NC needs more funding to carry out elections, board director tells lawmakers

The most recent election went mostly smoothly, but North Carolina faces challenges in its election administration that will need more money to address, State Board of Elections Director Karen Brinson Bell told lawmakers on Wednesday.

“It’s as critical to keep us operational as it is our power plants or our water system,” she said. “So we should fund elections with that recognition.”

Speaking to the Joint Legislative Committee on Elections, Brinson Bell delivered a report on the 2024 primary election, fielding questions from lawmakers about potential issues in future elections and addressing recent criticism about the State Board’s early voting plans.

Implementing new election laws

Going into the 2024 primary election, the state had several new election laws to implement, including voter ID, a new absentee ballot deadline and new rules for poll observers.

Brinson Bell reported that 99.94% of all voters showed a valid photo ID when voting in person.

While the State Board did engage in an advertising campaign to remind voters about the new ID requirement, Brinson Bell noted that voters in primary elections tend to be more civically engaged.

“As we go into the general election, when we have a population of folks who very often do not vote except for a presidential general election... we know we’re going to need to reach a much broader, larger volume of individuals to make sure that they’re informed,” she said.

This election also featured a change in the deadline for absentee ballots. Previously, if ballots arrived at the county board of elections office within three days of Election Day, they would be counted. A bill passed last year changed the deadline to 7:30 p.m. on Election Day.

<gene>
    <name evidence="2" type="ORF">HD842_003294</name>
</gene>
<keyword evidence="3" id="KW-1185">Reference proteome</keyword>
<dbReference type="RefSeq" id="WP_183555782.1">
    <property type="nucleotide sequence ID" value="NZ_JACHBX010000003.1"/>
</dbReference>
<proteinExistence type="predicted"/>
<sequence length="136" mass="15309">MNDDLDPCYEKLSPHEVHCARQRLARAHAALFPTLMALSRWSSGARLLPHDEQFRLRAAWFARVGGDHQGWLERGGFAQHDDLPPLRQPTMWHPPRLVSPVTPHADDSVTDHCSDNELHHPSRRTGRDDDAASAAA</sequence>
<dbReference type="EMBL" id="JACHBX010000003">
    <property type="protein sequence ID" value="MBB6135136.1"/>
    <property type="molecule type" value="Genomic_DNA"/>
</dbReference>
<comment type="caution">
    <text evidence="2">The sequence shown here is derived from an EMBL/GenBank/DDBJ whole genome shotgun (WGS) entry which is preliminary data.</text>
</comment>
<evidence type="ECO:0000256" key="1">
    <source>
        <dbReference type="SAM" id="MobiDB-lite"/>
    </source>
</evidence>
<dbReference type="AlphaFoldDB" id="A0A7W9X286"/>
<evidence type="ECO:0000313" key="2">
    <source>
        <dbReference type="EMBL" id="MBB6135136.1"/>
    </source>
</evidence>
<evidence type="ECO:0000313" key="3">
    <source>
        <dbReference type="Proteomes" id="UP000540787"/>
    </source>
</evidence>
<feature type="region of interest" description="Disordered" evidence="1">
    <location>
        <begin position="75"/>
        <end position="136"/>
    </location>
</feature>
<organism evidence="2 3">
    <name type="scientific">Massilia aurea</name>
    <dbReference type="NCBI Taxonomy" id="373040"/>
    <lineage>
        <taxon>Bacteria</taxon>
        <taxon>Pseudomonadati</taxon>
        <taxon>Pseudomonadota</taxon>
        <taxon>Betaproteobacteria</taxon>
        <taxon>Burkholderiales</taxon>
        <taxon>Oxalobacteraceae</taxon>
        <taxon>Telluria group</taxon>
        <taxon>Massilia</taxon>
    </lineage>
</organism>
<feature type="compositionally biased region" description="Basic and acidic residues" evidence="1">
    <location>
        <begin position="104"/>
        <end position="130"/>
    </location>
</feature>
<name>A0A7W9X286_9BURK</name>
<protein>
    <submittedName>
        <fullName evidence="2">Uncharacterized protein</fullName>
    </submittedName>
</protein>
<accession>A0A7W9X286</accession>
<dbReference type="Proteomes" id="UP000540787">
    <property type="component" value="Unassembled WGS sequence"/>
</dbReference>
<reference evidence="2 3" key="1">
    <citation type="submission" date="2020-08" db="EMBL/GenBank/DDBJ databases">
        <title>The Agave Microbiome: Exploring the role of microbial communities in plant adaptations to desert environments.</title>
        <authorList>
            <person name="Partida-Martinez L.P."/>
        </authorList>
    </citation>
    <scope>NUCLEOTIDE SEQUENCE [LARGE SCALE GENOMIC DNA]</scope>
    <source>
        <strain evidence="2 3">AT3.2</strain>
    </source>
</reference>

Brinson Bell reported that 1,128 absentee ballots came in after the deadline and were therefore not counted. Nearly 800 of those came in within three days of the election and would have been counted under the old law.

Informing voters of changes to elections isn’t cheap, and the state faces staffing issues as well, Brinson Bell said.

Since 2019, there have been 60 changes in county election directors, most of which were retirements or resignations.

“Election professionals have faced continued hostility, harassment, substantial changes in their workload and the demands on them,” Brinson Bell said.

She asked lawmakers to consider funding more field support positions so the state can help underfunded or understaffed counties.

Changes to early voting timeline

In recent weeks, some Republicans have criticized the State Board for changing its timeline for approving early voting plans.

Typically, counties are required to submit their early voting plans in August. But earlier this month, an email to county boards stated that these plans would be due by May 7.

The chair of the North Carolina Republican Party, Jason Simmons, sent a letter to the State Board on Tuesday accusing board members of “blatant partisanship of historical fashion,” for the timeline change, suggesting that the board was attempting to get around legislation currently pending in court.

Republican lawmakers passed Senate Bill 747 last year, drastically altering the makeup of state and local election boards. The law makes all election boards evenly bipartisan — a departure from the current structure where the governor’s party has a 3-2 majority. The law also removes all appointment power from the governor and gives it to state lawmakers.

Though SB 749 was enacted in October after Republicans overrode Gov. Roy Cooper’s veto, the bill has been stuck in litigation and has not gone into effect.

At Wednesday’s hearing, Republican Sen. Warren Daniel said several lawmakers had heard from county boards of elections about the new deadline.

“Why is the board doing this over the objections of so many local boards?” he asked.

Brinson Bell said the decision was made by the board’s chair, Democrat Alan Hirsch.

“The rationale from the chair has been that there is the potential for uncertainty, for there to be changes in our election processes,” she said. “Right now, one of the things that we do know is that we need early voting plans as we head into the November elections.”

If counties cannot unanimously approve their early voting plans, the State Board decides.